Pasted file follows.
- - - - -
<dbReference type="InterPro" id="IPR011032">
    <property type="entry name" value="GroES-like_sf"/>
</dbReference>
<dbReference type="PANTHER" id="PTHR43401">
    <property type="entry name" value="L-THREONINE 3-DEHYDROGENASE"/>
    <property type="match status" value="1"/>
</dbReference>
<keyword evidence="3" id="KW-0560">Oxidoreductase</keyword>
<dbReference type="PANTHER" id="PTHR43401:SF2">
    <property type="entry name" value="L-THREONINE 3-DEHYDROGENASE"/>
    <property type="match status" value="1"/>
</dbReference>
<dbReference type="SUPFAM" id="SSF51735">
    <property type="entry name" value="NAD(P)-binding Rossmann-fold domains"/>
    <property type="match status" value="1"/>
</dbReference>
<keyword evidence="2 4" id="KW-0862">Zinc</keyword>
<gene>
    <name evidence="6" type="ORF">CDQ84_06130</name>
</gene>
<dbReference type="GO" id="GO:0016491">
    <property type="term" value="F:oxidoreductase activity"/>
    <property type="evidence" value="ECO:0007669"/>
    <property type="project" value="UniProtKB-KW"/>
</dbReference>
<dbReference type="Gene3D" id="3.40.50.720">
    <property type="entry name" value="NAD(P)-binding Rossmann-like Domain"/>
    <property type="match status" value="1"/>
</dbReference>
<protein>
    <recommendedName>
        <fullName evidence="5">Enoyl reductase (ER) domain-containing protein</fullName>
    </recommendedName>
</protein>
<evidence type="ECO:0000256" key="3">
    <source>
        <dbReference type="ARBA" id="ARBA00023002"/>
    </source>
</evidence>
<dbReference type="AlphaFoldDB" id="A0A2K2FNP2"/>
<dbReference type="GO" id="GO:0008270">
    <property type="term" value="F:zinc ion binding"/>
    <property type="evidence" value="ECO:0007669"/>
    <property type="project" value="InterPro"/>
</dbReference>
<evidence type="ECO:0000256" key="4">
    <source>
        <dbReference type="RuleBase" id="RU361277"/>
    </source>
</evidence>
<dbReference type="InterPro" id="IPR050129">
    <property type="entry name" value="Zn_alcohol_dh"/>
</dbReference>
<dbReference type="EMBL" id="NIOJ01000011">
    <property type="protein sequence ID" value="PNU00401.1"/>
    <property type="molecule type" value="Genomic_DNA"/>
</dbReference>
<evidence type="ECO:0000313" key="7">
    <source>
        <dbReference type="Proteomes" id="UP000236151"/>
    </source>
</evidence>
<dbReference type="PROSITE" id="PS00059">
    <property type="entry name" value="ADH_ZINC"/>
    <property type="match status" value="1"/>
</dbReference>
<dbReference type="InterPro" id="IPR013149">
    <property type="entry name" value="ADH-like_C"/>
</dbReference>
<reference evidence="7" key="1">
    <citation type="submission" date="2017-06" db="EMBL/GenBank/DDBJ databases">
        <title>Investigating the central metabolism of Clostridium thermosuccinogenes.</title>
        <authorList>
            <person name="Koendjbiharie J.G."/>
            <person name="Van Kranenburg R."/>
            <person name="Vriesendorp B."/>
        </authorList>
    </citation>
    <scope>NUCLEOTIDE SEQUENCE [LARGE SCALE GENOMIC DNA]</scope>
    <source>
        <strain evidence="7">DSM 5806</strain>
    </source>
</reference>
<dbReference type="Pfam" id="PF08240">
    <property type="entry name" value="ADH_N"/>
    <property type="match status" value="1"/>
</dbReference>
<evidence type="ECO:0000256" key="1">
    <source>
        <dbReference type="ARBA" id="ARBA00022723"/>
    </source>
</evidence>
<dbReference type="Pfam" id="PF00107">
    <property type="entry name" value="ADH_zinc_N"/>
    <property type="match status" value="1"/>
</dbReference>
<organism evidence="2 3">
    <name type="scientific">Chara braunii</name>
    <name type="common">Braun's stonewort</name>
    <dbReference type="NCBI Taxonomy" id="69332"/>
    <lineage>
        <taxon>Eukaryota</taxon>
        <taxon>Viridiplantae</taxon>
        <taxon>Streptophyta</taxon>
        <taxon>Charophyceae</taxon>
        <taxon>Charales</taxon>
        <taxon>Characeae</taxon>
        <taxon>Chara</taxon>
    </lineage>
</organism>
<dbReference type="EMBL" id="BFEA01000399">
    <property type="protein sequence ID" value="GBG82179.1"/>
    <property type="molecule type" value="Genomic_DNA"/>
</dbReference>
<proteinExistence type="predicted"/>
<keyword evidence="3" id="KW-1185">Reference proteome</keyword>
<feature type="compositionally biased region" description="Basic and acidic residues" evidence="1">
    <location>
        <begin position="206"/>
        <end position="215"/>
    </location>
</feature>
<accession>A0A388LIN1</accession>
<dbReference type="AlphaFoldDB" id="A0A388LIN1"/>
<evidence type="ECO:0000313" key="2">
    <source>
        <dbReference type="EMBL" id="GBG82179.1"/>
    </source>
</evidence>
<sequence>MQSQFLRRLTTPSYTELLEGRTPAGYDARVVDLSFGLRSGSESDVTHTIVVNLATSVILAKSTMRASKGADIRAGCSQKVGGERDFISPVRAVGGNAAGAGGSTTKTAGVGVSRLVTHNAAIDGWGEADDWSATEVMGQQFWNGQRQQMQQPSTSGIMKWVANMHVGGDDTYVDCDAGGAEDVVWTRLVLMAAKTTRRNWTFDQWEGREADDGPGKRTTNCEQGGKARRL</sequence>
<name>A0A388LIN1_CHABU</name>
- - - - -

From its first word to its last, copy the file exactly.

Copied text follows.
<dbReference type="InterPro" id="IPR011032">
    <property type="entry name" value="GroES-like_sf"/>
</dbReference>
<dbReference type="PANTHER" id="PTHR43401">
    <property type="entry name" value="L-THREONINE 3-DEHYDROGENASE"/>
    <property type="match status" value="1"/>
</dbReference>
<keyword evidence="3" id="KW-0560">Oxidoreductase</keyword>
<dbReference type="PANTHER" id="PTHR43401:SF2">
    <property type="entry name" value="L-THREONINE 3-DEHYDROGENASE"/>
    <property type="match status" value="1"/>
</dbReference>
<dbReference type="SUPFAM" id="SSF51735">
    <property type="entry name" value="NAD(P)-binding Rossmann-fold domains"/>
    <property type="match status" value="1"/>
</dbReference>
<keyword evidence="2 4" id="KW-0862">Zinc</keyword>
<gene>
    <name evidence="6" type="ORF">CDQ84_06130</name>
</gene>
<dbReference type="GO" id="GO:0016491">
    <property type="term" value="F:oxidoreductase activity"/>
    <property type="evidence" value="ECO:0007669"/>
    <property type="project" value="UniProtKB-KW"/>
</dbReference>
<dbReference type="Gene3D" id="3.40.50.720">
    <property type="entry name" value="NAD(P)-binding Rossmann-like Domain"/>
    <property type="match status" value="1"/>
</dbReference>
<protein>
    <recommendedName>
        <fullName evidence="5">Enoyl reductase (ER) domain-containing protein</fullName>
    </recommendedName>
</protein>
<evidence type="ECO:0000256" key="3">
    <source>
        <dbReference type="ARBA" id="ARBA00023002"/>
    </source>
</evidence>
<dbReference type="AlphaFoldDB" id="A0A2K2FNP2"/>
<dbReference type="GO" id="GO:0008270">
    <property type="term" value="F:zinc ion binding"/>
    <property type="evidence" value="ECO:0007669"/>
    <property type="project" value="InterPro"/>
</dbReference>
<evidence type="ECO:0000256" key="4">
    <source>
        <dbReference type="RuleBase" id="RU361277"/>
    </source>
</evidence>
<dbReference type="InterPro" id="IPR050129">
    <property type="entry name" value="Zn_alcohol_dh"/>
</dbReference>
<dbReference type="EMBL" id="NIOJ01000011">
    <property type="protein sequence ID" value="PNU00401.1"/>
    <property type="molecule type" value="Genomic_DNA"/>
</dbReference>
<evidence type="ECO:0000313" key="7">
    <source>
        <dbReference type="Proteomes" id="UP000236151"/>
    </source>
</evidence>
<dbReference type="PROSITE" id="PS00059">
    <property type="entry name" value="ADH_ZINC"/>
    <property type="match status" value="1"/>
</dbReference>
<dbReference type="InterPro" id="IPR013149">
    <property type="entry name" value="ADH-like_C"/>
</dbReference>
<reference evidence="7" key="1">
    <citation type="submission" date="2017-06" db="EMBL/GenBank/DDBJ databases">
        <title>Investigating the central metabolism of Clostridium thermosuccinogenes.</title>
        <authorList>
            <person name="Koendjbiharie J.G."/>
            <person name="Van Kranenburg R."/>
            <person name="Vriesendorp B."/>
        </authorList>
    </citation>
    <scope>NUCLEOTIDE SEQUENCE [LARGE SCALE GENOMIC DNA]</scope>
    <source>
        <strain evidence="7">DSM 5806</strain>
    </source>
</reference>
<dbReference type="Pfam" id="PF08240">
    <property type="entry name" value="ADH_N"/>
    <property type="match status" value="1"/>
</dbReference>
<evidence type="ECO:0000256" key="1">
    <source>
        <dbReference type="ARBA" id="ARBA00022723"/>
    </source>
</evidence>
<dbReference type="Pfam" id="PF00107">
    <property type="entry name" value="ADH_zinc_N"/>
    <property type="match status" value="1"/>
</dbReference>
<organism evidence="2 3">
    <name type="scientific">Chara braunii</name>
    <name type="common">Braun's stonewort</name>
    <dbReference type="NCBI Taxonomy" id="69332"/>
    <lineage>
        <taxon>Eukaryota</taxon>
        <taxon>Viridiplantae</taxon>
        <taxon>Streptophyta</taxon>
        <taxon>Charophyceae</taxon>
        <taxon>Charales</taxon>
        <taxon>Characeae</taxon>
        <taxon>Chara</taxon>
    </lineage>
</organism>
<dbReference type="EMBL" id="BFEA01000399">
    <property type="protein sequence ID" value="GBG82179.1"/>
    <property type="molecule type" value="Genomic_DNA"/>
</dbReference>
<proteinExistence type="predicted"/>
<keyword evidence="3" id="KW-1185">Reference proteome</keyword>
<feature type="compositionally biased region" description="Basic and acidic residues" evidence="1">
    <location>
        <begin position="206"/>
        <end position="215"/>
    </location>
</feature>
<accession>A0A388LIN1</accession>
<dbReference type="AlphaFoldDB" id="A0A388LIN1"/>
<evidence type="ECO:0000313" key="2">
    <source>
        <dbReference type="EMBL" id="GBG82179.1"/>
    </source>
</evidence>
<sequence>MQSQFLRRLTTPSYTELLEGRTPAGYDARVVDLSFGLRSGSESDVTHTIVVNLATSVILAKSTMRASKGADIRAGCSQKVGGERDFISPVRAVGGNAAGAGGSTTKTAGVGVSRLVTHNAAIDGWGEADDWSATEVMGQQFWNGQRQQMQQPSTSGIMKWVANMHVGGDDTYVDCDAGGAEDVVWTRLVLMAAKTTRRNWTFDQWEGREADDGPGKRTTNCEQGGKARRL</sequence>
<name>A0A388LIN1_CHABU</name>